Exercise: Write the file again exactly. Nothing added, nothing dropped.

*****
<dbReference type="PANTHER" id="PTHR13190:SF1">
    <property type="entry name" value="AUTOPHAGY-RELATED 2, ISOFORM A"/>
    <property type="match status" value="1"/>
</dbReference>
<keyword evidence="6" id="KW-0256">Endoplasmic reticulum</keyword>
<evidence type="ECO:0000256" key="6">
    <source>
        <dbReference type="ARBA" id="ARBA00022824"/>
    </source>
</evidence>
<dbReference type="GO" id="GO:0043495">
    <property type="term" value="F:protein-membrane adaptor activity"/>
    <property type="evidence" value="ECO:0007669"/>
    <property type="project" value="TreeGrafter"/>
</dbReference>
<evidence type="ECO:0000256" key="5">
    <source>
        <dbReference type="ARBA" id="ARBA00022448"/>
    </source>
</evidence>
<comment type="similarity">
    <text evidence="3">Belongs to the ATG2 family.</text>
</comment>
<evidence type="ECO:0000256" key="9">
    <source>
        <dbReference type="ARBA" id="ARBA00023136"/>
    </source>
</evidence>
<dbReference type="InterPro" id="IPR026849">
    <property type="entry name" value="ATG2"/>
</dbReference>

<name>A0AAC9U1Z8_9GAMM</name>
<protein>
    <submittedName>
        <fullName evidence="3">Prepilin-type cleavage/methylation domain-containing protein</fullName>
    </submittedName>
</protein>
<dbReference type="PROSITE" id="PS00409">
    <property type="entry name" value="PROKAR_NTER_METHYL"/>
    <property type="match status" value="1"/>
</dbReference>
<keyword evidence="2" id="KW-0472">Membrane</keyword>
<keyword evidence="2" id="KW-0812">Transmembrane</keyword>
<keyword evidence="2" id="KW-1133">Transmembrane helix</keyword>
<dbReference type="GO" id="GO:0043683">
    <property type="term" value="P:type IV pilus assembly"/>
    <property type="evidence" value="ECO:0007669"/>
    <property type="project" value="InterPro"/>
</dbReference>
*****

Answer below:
<dbReference type="PANTHER" id="PTHR13190:SF1">
    <property type="entry name" value="AUTOPHAGY-RELATED 2, ISOFORM A"/>
    <property type="match status" value="1"/>
</dbReference>
<keyword evidence="6" id="KW-0256">Endoplasmic reticulum</keyword>
<evidence type="ECO:0000256" key="6">
    <source>
        <dbReference type="ARBA" id="ARBA00022824"/>
    </source>
</evidence>
<dbReference type="GO" id="GO:0043495">
    <property type="term" value="F:protein-membrane adaptor activity"/>
    <property type="evidence" value="ECO:0007669"/>
    <property type="project" value="TreeGrafter"/>
</dbReference>
<evidence type="ECO:0000256" key="5">
    <source>
        <dbReference type="ARBA" id="ARBA00022448"/>
    </source>
</evidence>
<comment type="similarity">
    <text evidence="3">Belongs to the ATG2 family.</text>
</comment>
<evidence type="ECO:0000256" key="9">
    <source>
        <dbReference type="ARBA" id="ARBA00023136"/>
    </source>
</evidence>
<dbReference type="InterPro" id="IPR026849">
    <property type="entry name" value="ATG2"/>
</dbReference>

<name>A0AAC9U1Z8_9GAMM</name>
<protein>
    <submittedName>
        <fullName evidence="3">Prepilin-type cleavage/methylation domain-containing protein</fullName>
    </submittedName>
</protein>
<dbReference type="PROSITE" id="PS00409">
    <property type="entry name" value="PROKAR_NTER_METHYL"/>
    <property type="match status" value="1"/>
</dbReference>
<keyword evidence="2" id="KW-0472">Membrane</keyword>
<keyword evidence="2" id="KW-0812">Transmembrane</keyword>
<keyword evidence="2" id="KW-1133">Transmembrane helix</keyword>
<dbReference type="GO" id="GO:0043683">
    <property type="term" value="P:type IV pilus assembly"/>
    <property type="evidence" value="ECO:0007669"/>
    <property type="project" value="InterPro"/>
</dbReference>